Over the next what might have been 2 minutes but easily could have been 30 minutes I regained some semblance of normality. I think the words Sorry passed my lips maybe fifty times but were waved away more easily than my feeble uppercut. The man in the wheelchair was a Serbian Croatian refuge who had been in Australia since fleeing that conflict in the ’80s. He had gotten into Australia when it still readily welcomed people from across the world who were escaping conflict and adversity. Franjo was known as Joe to everyone. He had escaped the conflict because his father was a Croat and his mother was a Serb. When their village was stormed both his mother and father were killed principally because they were neither or either. His mother was in her late sixties but had still been raped and then killed and then sickeningly raped again. His Brother who found their bodies said that he had found his father’s body 200 metres from the farmhouse. It was apparent that he had been trying to escape. He had been shot so many times in the back, upper torso and head that it was only from his trousers that he could be identified. Franjo was working in the city when all this happened, that very night he fled by road into Austria and eventually Germany. Then from there to a cousin who lived in Queensland. Four years to the day of his arrival Franjo became an Australian citizen and right after the ceremony he had an Australian Flag and a Kangaroo tattooed on his now withered left arm. Franjo worked as an accountant and had retired four years ago. Only to cruelly suffer a huge stroke six months after retiring. Yet here he was in a wheelchair, watching dolphins, laughing and smiling.
His huge Blackman supporter had an even more remarkable story of escape. He was a Somali refugee, but again a victim of a conflict that had nothing to do with him and a victim who had also lost more than most. He had arrived in a refugee camp in Mogadishu as a young boy with a horrific head injury. More blood than a young body should hold was soaked into his once white tee-shirt and khaki shorts. Yet blood was still spurting, pulsing and seeping from the bandage around his head. Against the odds of a poorly equipped refugee field hospital by the hands of a very young doctor, a horse vet and a nurse who had first-hand learnt too much about trauma cases, he survived. Over a few days he had danced with death but eventually escaped his grasp. This young boy woke with a smile so big the nurses christened him Smiley. I could understand that name from my first true view of his face wearing a big smile.
Smiley knew almost no English. He couldn’t communicate directly with most people in the camp as he only spoke a Bantu dialect. The only English words he knew were those that had been drummed into his head by his father. His dad had told him that he was to repeat them to any white people he met. His one sentence was, “Uncle Sam Wants Me”. For two weeks whenever he came across a nurse, a soldier a doctor, anyone white he would repeat, “Uncle Sam Wants Me”. As the weeks turned into months he became known as Uncle Sam. His parents never turned up but that just made him one of the thousands of orphaned children. When Uncle Sam arrived at the Mogadishu refugee camp he had no paperwork and to get him adopted he very much needed some. So the Camp administrator made up some. Smiley became Uncle Sam Mogadishu born February 29th 1996. In the end, Uncle Sam didn’t want Uncle Sam, but a Dr from Queensland did. She and her partner wanted to adopt a child but one with less chance of being picked by others. Uncle Sam had a terrible facial scar so no placement agency had been able to find anyone in six years to take him. So, by the age of 10 Sam Mogadishu was a Queenslander. An unremarkable childhood delivered him into a career in social services and he had a natural affinity with refugees. A kinship that made him feel truly at home.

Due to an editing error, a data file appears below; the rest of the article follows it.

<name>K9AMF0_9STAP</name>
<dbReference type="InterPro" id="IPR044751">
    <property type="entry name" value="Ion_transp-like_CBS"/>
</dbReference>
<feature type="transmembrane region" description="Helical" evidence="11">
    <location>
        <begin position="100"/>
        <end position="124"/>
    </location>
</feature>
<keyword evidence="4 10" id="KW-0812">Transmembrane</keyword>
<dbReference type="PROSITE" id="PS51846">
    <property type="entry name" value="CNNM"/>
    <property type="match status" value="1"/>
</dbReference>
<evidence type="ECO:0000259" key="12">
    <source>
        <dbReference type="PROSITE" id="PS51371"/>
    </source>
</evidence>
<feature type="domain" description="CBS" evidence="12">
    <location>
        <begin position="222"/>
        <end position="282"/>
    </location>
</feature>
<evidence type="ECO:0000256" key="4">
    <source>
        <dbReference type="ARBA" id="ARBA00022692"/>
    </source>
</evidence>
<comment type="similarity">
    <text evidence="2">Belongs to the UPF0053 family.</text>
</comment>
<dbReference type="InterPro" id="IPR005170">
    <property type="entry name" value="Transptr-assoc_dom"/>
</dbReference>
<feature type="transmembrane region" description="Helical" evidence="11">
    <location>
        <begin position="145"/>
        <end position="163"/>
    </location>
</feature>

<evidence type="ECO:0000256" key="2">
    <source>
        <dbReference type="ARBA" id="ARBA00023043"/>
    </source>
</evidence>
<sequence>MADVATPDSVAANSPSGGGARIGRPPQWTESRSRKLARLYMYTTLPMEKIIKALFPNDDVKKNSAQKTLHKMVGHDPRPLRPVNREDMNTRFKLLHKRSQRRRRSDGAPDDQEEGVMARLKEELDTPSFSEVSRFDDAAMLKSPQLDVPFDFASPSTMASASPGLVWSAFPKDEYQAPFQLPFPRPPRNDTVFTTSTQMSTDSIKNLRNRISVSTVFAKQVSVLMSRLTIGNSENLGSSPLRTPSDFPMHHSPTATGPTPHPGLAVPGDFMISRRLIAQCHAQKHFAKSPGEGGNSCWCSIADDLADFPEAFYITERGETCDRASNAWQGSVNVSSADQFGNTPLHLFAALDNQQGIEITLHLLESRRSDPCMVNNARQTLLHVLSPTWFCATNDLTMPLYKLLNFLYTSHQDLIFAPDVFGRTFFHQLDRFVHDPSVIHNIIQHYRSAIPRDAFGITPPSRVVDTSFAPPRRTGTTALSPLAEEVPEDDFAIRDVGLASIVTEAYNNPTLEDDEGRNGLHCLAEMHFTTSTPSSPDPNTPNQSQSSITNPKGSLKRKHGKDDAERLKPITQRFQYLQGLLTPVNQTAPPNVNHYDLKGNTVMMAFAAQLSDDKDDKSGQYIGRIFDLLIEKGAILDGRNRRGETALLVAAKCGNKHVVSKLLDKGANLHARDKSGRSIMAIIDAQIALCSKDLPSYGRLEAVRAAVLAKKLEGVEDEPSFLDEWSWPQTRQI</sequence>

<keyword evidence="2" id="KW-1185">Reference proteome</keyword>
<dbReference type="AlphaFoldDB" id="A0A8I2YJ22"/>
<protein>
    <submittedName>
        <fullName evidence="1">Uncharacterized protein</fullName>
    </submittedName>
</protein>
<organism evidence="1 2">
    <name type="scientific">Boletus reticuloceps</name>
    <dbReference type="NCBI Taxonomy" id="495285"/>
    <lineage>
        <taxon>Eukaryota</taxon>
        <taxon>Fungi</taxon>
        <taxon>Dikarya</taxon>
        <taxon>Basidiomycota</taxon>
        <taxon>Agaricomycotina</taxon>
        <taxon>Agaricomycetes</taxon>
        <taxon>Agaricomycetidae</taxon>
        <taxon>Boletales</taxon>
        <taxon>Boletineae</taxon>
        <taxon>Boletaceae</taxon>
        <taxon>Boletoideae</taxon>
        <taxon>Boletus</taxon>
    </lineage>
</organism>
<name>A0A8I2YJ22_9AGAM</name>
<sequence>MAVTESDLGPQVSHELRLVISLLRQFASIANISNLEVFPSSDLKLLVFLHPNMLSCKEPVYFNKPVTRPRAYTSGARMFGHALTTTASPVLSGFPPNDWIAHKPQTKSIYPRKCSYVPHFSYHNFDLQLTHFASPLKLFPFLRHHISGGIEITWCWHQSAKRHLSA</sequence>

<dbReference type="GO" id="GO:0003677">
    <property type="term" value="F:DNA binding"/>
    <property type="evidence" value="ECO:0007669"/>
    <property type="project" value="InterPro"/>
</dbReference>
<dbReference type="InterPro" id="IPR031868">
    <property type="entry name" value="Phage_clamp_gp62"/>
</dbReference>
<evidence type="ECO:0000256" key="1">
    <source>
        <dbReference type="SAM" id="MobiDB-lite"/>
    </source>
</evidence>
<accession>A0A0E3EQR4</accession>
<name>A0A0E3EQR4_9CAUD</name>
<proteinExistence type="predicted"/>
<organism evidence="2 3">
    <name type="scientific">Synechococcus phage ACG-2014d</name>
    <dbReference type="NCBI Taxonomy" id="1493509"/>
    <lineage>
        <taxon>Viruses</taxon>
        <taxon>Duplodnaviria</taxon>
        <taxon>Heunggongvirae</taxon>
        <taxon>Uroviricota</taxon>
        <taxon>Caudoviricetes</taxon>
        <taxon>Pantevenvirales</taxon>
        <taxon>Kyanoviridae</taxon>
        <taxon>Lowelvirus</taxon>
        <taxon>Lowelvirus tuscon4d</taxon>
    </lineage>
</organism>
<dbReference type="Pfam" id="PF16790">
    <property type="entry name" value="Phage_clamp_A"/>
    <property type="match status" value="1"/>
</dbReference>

That day two refugees from different worlds stormed a foreign land and rescued me. I sat puzzled by their smiles and joy in a life that had been so much more brutal and distressing than mine. A life that had stolen futures and family from them; yet here they were in this strange land now more Australian than me. Looking out at a pod of dolphins with an unadulterated excitement, glee and joy that I could never find in a million pods of dolphins. But there we sat, A Somali, a Serb Croat and an Englishman in a foreign land. I felt defeated and somehow robbed by them. Beaten down and exposed as petty and ungrateful. But for the first time in a very long time, I didn’t feel depressed. I felt inadequate but I could see the potential. I would like to say I went away and joined a refugee support network, but I didn’t. I went back to my womb/car but importantly I threw away my escape capsule. Later that night the rubbish collectors found a bag containing a hosepipe, a bottle of vodka and a lot of sleeping pills. I found a new world where depression far less often lapped at the shore and when it did I went and watched dolphins and looked for refugees.
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I never thought about it like that but depression does feel heavier than the force of gravity. Very interesting story!
Thank you. Often struggle and writing helps me escape.
A very emotive story. Could very easily be true.
Not true but evolved from sitting on bench and observing the less fortunate achieving higher levels of apparent happiness.